“Regulation will definitely drive off some of [the buyers], because they believe in moving away from the centralised structures,” she says. “The whole idea of regulations is just anathema to them.”

OpenSea’s attempts to introduce protective measures for artists have been met with scepticism by such people. But it has also offered artists at least a procedure or guidelines to do something if they find their art getting stolen. Last December, hundreds of stolen artworks by Dutch illustrator Lois van Baarle showed up on OpenSea. After calling out the company on Twitter, she managed to get all of them taken down within 48 hours.

In Van Baarle’s case, her immense popularity on social media helped in broadcasting her message, but not every artist is as successful. Bor says that he’s heard from multiple artists whose pleas to take down the stolen artworks have gone unheard. In some of the worst cases, OpenSea has outright refused to do so, or made it terribly difficult by asking them to submit personal information that would be shared with the sellers of the forged artworks.

Revealing sensitive information is particularly dangerous for those speaking out against cryptocurrency, as they become the targets of crypto-evangelists. According to Bor, this is another reason why a lot of victims of NFT crime don’t come out to the public with their stories.

“A lot of artists don’t like talking about it because of the harassment that comes after. People will pile on to them. I’ve seen artists just stop sharing on Twitter, or have their accounts go private or deleted,” says Bor, who uses a made-up name to stay anonymous and avoid backlash from the crypto world.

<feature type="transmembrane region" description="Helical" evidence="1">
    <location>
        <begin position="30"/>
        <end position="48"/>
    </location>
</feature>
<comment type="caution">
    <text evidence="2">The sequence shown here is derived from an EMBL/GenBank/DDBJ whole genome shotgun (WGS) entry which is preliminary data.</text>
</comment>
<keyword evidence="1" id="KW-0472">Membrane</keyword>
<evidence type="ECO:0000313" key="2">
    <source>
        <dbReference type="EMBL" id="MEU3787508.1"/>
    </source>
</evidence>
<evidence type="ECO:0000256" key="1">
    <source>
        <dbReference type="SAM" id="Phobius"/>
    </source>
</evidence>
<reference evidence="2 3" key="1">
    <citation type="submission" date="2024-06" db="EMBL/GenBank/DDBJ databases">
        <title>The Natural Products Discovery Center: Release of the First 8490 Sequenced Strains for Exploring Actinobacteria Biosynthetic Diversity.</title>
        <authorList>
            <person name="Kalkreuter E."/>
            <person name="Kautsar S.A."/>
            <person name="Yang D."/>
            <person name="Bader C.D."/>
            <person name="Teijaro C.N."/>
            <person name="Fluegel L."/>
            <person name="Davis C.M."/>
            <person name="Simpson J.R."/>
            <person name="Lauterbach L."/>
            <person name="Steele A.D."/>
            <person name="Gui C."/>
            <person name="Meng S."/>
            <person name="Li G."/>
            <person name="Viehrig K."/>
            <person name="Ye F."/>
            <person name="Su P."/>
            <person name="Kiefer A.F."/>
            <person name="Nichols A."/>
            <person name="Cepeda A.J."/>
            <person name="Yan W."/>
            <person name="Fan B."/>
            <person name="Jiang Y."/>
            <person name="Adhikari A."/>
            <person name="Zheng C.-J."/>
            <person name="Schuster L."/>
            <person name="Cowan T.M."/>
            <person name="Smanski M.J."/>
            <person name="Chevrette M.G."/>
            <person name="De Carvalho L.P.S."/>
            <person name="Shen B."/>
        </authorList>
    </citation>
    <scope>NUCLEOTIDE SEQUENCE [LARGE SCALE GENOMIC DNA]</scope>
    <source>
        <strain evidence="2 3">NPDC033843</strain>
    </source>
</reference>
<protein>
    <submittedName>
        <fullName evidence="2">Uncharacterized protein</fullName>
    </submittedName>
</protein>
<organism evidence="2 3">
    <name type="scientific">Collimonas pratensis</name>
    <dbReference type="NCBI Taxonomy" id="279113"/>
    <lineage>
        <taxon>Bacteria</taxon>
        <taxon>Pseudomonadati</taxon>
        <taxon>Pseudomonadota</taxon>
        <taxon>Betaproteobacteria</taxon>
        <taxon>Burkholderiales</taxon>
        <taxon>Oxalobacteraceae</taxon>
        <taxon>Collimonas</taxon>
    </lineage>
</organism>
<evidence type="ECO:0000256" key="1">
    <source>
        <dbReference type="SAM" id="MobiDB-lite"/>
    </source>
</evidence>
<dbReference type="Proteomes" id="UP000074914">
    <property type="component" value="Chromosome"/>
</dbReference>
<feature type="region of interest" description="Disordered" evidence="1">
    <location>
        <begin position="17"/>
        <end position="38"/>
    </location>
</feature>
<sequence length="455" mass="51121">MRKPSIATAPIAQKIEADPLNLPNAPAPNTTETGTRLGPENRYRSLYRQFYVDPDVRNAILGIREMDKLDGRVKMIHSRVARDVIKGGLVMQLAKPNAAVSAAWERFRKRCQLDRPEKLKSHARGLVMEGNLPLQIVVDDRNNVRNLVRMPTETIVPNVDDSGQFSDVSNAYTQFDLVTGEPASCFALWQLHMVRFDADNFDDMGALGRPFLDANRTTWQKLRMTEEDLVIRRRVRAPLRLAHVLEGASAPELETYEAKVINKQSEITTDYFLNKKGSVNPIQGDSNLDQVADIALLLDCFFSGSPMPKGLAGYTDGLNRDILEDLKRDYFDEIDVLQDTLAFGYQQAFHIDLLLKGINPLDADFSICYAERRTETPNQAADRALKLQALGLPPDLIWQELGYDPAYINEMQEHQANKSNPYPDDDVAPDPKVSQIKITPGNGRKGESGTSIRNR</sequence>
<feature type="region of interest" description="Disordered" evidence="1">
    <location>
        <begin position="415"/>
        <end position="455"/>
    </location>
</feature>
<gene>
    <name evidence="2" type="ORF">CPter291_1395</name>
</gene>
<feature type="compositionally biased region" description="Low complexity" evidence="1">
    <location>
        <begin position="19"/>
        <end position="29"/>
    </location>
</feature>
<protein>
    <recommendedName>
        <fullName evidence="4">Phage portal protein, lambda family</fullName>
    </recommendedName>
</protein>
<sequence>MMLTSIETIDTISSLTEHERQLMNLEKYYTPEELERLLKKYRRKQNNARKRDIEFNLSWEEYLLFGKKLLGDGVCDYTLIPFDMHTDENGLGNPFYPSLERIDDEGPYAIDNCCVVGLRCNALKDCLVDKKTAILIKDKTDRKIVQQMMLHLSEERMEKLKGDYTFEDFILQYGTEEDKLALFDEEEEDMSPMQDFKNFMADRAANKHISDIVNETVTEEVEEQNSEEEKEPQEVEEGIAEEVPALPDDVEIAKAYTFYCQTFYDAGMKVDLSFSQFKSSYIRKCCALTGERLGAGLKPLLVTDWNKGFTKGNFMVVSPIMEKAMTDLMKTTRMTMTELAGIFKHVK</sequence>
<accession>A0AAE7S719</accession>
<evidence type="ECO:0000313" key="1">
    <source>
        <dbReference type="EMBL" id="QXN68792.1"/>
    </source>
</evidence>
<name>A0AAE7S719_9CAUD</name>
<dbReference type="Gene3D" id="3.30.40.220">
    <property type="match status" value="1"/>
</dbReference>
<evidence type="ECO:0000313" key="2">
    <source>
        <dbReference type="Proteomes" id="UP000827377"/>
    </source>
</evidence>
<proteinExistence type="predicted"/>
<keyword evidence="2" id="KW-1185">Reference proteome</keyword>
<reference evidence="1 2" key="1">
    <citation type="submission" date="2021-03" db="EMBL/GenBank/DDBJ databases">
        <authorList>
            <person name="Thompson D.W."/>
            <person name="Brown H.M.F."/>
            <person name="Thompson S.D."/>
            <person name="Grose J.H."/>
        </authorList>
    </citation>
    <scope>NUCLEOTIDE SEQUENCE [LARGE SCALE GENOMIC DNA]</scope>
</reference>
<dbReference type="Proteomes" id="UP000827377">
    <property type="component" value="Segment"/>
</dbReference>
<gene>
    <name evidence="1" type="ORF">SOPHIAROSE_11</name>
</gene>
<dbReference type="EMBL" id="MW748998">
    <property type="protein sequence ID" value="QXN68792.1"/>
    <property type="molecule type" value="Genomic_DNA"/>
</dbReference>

But the quagmire isn’t just limited to artists who sell NFTs. In April, independent artist and game designer Valentin Winkelmann’s 3D artwork titled ‘Steampunk Pilot Seat’ was bought by the massively popular NFT artist called Danguiz for $35. Winkelmann had never dabbled in NFTs before, and his works aren’t permitted to be resold. But Danguiz put 999 copies of The Chair for sale as NFTs, speculated to sell for a total of $1.5 million. 

Winkelmann found his 3D art, that he sells for $35, being sold for $1.5 million as NFTs (Artwork: The Mountains of Garbage by Valentin Winkelmann)

In the end, Winkelmann managed to gather enough support after calling out Danguiz on Twitter to halt his NFT sale, but Bor says these kinds of events just go on to show how wild things can get. In one particularly bizarre case, a UK art gallery that was forced to move online for selling their physical art as a result of the lockdown and rising rents, had entire collections scraped from its website and put up as NFTs.

“These are physical artists — oil painters and sketchers, who aren’t even in the digital space,” says Bor. “They were simply working with a physical gallery that was selling their pieces online. And then they got stolen by random bots.”

Bots have been a major thorn for artists who’ve decided to stay away from NFTs and continued to publish their work on existing digital platforms. When DeviantArt — the world’s largest online art community with more than half a billion artworks — decided to monitor the blockchain for copies of its artists’ works, the whole platform was attacked by bots. The company’s chief operating officer told TechFirst in February that they had found 120,000 NFTs scraped off directly from their website in three months.